How Debt Ceiling Talks Play Out On Wall Street

Originally published on July 29, 2011 1:54 pm
Copyright 2017 NPR. To see more, visit


It's MORNING EDITION, from NPR News. I'm Steve Inskeep.


Good morning, David.

DAVID WESSEL: Good morning.

LOUISE KELLY: So let me start there. How are the markets looking this morning?

WESSEL: Where we see the trouble is in all these really arcane money markets, where - which depend on the U.S. Treasuries, and they're definitely showing some signs of strain. Billions of dollars are leaving money market funds, for instance, because people are afraid of what'll happen.

LOUISE KELLY: OK. I mean, I wonder - you said if it's going to take a crash to get Washington to do something. Is this a case where you've got, you know, Washington watching Wall Street to see how bad things might get, you know, whether failure to reach a deal might really send the U.S. economy off a cliff, as everyone fears? At the same time, Wall Street watching Washington to see just how bad things might get here.

WESSEL: Yes. I think that's a pretty good description of what's going on. It looks like Wall Street, for some time, if at all, they'll work it out. There just is a lot of theater, and they'll come to a conclusion at the end. I think you're beginning to see, in the last couple of days, some second thoughts on Wall Street and saying, oh, my gosh. Is the unthinkable now thinkable? Are these guys nuts enough to drive the car off the cliff?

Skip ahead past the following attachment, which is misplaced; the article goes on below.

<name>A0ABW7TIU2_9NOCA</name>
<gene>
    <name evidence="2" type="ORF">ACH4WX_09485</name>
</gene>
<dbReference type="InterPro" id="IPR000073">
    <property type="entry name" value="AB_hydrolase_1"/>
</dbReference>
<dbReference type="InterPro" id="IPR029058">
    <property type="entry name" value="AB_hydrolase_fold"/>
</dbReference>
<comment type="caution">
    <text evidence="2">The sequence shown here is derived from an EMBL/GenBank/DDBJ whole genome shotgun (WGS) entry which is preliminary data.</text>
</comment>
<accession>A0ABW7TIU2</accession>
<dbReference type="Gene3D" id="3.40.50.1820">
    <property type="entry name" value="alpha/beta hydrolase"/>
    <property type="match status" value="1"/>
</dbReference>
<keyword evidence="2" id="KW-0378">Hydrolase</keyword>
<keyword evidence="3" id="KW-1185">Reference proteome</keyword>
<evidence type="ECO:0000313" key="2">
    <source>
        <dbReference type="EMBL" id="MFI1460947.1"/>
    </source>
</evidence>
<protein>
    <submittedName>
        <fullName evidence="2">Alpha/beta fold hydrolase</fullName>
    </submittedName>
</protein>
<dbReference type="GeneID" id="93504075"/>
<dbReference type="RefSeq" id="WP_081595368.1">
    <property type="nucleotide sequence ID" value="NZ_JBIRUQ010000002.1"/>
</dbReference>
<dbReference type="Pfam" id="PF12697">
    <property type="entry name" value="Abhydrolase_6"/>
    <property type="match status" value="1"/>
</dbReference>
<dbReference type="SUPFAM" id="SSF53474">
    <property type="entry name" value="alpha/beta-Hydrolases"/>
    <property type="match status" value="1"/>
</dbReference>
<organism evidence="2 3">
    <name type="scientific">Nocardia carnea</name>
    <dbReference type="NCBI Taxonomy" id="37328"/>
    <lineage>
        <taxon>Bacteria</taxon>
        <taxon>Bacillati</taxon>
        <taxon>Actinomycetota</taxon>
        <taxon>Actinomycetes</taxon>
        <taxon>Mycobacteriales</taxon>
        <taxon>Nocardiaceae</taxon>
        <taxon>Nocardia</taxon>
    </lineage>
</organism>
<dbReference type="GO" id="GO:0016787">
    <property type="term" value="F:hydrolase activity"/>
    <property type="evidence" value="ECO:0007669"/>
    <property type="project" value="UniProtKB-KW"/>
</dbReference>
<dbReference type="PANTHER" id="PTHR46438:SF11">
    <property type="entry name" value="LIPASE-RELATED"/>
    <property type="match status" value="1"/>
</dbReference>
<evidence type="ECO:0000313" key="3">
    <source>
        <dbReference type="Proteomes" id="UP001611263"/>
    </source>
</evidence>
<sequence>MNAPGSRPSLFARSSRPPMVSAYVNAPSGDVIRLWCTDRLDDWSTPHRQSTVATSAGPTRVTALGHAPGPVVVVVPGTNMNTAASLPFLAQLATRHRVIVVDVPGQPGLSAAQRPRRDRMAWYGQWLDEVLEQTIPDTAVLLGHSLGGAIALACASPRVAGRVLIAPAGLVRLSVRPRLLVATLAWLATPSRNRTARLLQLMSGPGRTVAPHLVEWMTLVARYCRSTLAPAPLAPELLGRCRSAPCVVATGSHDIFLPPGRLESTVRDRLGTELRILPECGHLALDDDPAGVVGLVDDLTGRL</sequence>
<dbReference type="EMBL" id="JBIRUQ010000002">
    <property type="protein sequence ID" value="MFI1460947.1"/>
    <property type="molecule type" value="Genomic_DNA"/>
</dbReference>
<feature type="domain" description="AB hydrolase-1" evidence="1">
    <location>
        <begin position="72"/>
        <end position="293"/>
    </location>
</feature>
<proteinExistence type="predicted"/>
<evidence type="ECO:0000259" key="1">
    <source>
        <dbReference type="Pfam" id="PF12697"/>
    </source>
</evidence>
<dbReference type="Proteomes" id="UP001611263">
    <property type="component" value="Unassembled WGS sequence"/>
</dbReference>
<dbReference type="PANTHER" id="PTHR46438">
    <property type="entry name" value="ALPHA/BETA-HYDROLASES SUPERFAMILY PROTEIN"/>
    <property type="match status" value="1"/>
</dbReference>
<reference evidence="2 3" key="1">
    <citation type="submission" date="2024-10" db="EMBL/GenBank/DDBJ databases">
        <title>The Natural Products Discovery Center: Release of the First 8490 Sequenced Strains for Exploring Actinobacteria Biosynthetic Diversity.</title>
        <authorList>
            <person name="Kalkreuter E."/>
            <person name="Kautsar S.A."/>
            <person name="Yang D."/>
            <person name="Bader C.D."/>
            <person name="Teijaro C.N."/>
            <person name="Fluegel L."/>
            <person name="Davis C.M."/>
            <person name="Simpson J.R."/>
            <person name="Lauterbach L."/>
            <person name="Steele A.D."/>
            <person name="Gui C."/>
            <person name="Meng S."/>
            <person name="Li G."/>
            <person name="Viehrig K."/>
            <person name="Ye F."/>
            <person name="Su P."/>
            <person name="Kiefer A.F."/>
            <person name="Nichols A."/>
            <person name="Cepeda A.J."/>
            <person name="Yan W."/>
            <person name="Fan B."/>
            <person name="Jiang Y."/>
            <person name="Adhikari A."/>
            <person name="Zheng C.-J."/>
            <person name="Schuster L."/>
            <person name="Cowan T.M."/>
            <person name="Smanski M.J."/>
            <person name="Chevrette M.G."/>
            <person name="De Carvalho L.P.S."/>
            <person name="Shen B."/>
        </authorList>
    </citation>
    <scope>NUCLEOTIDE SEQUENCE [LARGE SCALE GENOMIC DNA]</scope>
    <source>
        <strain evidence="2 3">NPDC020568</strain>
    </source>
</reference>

LOUISE KELLY: David, where are we in terms of the U.S. credit rating and whether it may be downgraded amidst all this?

WESSEL: I think it's highly likely that at least one of the rating agencies, Standard & Poor's, will downgrade the U.S. from its triple-A status to double-A status.

LOUISE KELLY: Even if a deal is reached on the debt.

WESSEL: Correct. So that would put us in the company of Slovenia. What Standard & Poor's have said is they're worried not only about the debt ceiling and default, which would be a real problem, but they're also worried about the inability of the political system to deal with a long-run deficit issue.

INSKEEP: I personally don't think that's such a big deal. I think the problem is the problem. The credit rating isn't the problem. But some people disagree.

LOUISE KELLY: One other thing to ask you about, which is there was some talk earlier in the week about whether the August 2nd deadline was as firm as the White House and some others have said it is. Is there any wiggle room there in terms of when the U.S. might run out of money to pay its bills?

WESSEL: So they have a lot of control, here, and no one knows what they're going to do. And they're being very coy. They're not saying what they're going to do.

LOUISE KELLY: And I guess the big question is, you know, as we head into the weekend, trying - I'm sure there will be tremendous pressure - there already is, of course - but tremendous pressure to try to come up with some sort of deal before markets start opening Monday morning.

WESSEL: Yeah. So our - what we usually say before Asia opens Sunday night. I think that that's what the president was saying in his press conference, where he sort of abandoned the partisan rhetoric of earlier in the week and kind of pleading with people to act like grown-ups. And there is some sign that some of the - some people on the Hill are beginning to look at it the same way.

LOUISE KELLY: All right. Thanks very much, David.

WESSEL: You're welcome.

LOUISE KELLY: That's the Wall Street Journal's David Wessel. Transcript provided by NPR, Copyright NPR.